The Energy Coalition held its Energy 101 event earlier this month, highlighted by discussion regarding the current state of the energy transition and the areas of focus for the next generation of industry.
During Energy 101, the Energy Coalition typically reveals plans and opportunities in store for Coogs to connect, learn, and innovate alongside industry through the year. The EC went the extra mile this year, as representation from Shell, the University of Houston’s Energy Transition Institute and the Houston Mayor’s Office of Sustainability and Resiliency attended to outline the already present dangers of climate change and the immediate need for clean energy. The event allowed students to ask questions and engage with the panelists.
Following opening remarks from Energy Coalition Chair Abby Chopra and Vice Chair Uchenna Ubeh, the audience viewed a short film called ‘The Rational Middle,’ setting the tone for the evening.
From there, Shell Vice President of Energy Transition Aura Cuellar took the floor, drawing on her international experience to emphasize how the need to learn would be essential to power the energy transition. Cuellar emphasized the important role that technology plays in allowing companies to reduce the production of unclean energy.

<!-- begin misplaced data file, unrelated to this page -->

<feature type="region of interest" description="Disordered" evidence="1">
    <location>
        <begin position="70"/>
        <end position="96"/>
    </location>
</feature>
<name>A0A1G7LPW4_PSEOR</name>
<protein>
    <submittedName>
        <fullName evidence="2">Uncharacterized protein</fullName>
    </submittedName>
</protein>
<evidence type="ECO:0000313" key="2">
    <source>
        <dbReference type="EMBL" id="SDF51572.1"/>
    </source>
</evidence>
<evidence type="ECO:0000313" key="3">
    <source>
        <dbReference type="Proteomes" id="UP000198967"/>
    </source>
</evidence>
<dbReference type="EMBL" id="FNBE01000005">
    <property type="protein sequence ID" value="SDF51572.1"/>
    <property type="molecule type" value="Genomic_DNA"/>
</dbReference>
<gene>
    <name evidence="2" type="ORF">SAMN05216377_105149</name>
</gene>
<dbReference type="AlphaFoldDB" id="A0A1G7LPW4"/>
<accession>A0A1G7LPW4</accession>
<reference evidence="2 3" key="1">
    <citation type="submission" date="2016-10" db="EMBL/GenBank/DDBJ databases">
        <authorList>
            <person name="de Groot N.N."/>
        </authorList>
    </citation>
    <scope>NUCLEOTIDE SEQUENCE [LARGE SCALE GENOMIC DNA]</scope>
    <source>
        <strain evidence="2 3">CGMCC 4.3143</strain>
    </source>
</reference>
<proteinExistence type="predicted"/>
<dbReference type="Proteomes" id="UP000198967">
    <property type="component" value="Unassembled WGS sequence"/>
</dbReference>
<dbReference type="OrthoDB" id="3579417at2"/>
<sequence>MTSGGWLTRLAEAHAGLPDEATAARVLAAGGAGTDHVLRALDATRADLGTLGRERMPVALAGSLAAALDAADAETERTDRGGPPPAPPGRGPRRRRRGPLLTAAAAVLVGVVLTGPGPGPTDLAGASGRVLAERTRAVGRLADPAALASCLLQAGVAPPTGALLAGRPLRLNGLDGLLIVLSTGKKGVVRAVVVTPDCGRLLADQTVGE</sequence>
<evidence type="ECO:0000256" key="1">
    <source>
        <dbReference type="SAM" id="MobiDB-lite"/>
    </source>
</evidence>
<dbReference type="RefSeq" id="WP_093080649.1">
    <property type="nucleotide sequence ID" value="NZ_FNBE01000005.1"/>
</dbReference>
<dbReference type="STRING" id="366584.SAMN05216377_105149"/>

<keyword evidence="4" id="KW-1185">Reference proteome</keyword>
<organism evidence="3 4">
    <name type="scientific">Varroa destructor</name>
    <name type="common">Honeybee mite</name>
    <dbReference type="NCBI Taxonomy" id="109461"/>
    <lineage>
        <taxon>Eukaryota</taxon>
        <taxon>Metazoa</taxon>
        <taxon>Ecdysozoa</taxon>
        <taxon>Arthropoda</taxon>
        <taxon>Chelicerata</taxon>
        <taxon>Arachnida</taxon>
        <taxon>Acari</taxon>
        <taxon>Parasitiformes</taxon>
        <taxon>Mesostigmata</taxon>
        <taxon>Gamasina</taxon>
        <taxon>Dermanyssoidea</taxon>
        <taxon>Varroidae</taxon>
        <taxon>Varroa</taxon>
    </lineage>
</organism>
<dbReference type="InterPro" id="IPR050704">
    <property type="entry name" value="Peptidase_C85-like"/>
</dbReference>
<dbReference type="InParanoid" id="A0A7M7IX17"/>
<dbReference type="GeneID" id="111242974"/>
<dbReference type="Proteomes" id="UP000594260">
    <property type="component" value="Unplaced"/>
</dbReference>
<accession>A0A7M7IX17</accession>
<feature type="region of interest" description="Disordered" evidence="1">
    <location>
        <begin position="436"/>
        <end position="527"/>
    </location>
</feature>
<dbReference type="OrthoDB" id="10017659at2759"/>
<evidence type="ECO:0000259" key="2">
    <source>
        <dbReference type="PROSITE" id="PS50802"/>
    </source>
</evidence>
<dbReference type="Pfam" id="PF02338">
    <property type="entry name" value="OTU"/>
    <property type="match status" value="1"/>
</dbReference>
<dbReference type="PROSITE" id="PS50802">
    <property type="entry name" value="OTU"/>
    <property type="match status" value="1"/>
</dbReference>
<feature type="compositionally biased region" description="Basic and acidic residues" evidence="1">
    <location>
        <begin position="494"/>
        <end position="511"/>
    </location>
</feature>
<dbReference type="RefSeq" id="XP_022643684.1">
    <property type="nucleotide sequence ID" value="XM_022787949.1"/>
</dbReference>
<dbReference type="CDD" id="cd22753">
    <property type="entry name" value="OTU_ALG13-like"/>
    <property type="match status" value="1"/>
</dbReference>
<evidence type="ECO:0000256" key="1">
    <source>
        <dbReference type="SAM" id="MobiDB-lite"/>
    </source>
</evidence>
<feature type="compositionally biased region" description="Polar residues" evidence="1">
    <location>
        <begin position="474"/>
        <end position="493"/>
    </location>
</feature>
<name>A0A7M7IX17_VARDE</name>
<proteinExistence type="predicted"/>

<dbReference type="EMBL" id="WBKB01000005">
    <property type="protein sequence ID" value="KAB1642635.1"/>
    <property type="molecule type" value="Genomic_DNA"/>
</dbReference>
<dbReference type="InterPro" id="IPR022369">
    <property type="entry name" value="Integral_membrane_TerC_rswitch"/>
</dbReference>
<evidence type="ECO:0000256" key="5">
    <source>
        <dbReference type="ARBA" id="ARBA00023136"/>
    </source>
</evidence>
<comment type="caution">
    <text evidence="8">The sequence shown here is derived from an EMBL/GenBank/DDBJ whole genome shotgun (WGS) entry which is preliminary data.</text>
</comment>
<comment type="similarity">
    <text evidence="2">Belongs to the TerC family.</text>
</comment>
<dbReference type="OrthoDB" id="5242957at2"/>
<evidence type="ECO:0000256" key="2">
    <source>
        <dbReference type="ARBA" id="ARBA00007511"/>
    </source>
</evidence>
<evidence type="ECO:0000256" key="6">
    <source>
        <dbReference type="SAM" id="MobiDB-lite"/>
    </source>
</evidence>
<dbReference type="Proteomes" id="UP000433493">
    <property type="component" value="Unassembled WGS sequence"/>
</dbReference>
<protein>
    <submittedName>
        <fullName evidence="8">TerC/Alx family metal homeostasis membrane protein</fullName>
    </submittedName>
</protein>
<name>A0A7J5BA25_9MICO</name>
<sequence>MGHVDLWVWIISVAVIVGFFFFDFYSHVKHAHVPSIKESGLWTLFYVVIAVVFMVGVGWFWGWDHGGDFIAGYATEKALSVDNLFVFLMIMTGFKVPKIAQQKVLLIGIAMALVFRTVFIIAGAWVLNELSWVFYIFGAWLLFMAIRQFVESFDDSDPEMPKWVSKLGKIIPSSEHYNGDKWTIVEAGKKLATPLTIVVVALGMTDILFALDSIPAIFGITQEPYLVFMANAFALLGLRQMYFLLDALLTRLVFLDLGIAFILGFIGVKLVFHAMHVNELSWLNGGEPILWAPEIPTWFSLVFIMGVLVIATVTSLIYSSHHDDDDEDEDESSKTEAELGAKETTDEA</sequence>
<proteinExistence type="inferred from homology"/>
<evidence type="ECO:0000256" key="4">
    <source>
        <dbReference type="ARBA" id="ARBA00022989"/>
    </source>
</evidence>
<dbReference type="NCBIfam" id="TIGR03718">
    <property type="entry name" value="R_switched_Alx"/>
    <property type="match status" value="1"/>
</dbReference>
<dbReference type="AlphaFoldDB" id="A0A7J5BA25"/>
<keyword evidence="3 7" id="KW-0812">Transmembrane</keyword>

“Education is a key aspect to transition,” she said. “We must expand our learning and how we can contribute in different ways. Shell made the decision a couple of years ago to stop new exploration for oil. We are investing in biofuels. [Furthermore,] in California today you can step into a Hydrogen vehicle.”
Representing the Energy Transition Institute, chemical engineer Joe Powell spoke on the key focuses of the institute – hydrogen circularity and carbon management – and the deliverables. The goal of the institute, Powell said, is to provide students with needed hands-on education, top tier research, and industry engagement to solve tomorrow’s problems.
“It’s going to be up to you to find [these new] solutions,” Powell challenged.
Thomas Pommier oversees the Houston Climate Action Plan for the Houston Mayor’s Office of Resilience and Sustainability. As one of the panelists, Pommier recounted the Houston area’s recent environmental catastrophes as reasons for urgency in the battle of climate change.
“How many of you were here during [Hurricane] Harvey? How many of you were here during the winter storm? So, most of you know why this is important,” Pommier said, citing that Houston has had seven declared natural disasters in the past seven years.
“If we do nothing, by 2050, the hottest day in Houston could be as hot as 106 degrees,” he said. “Houston has a moral obligation to reduce carbon emissions.”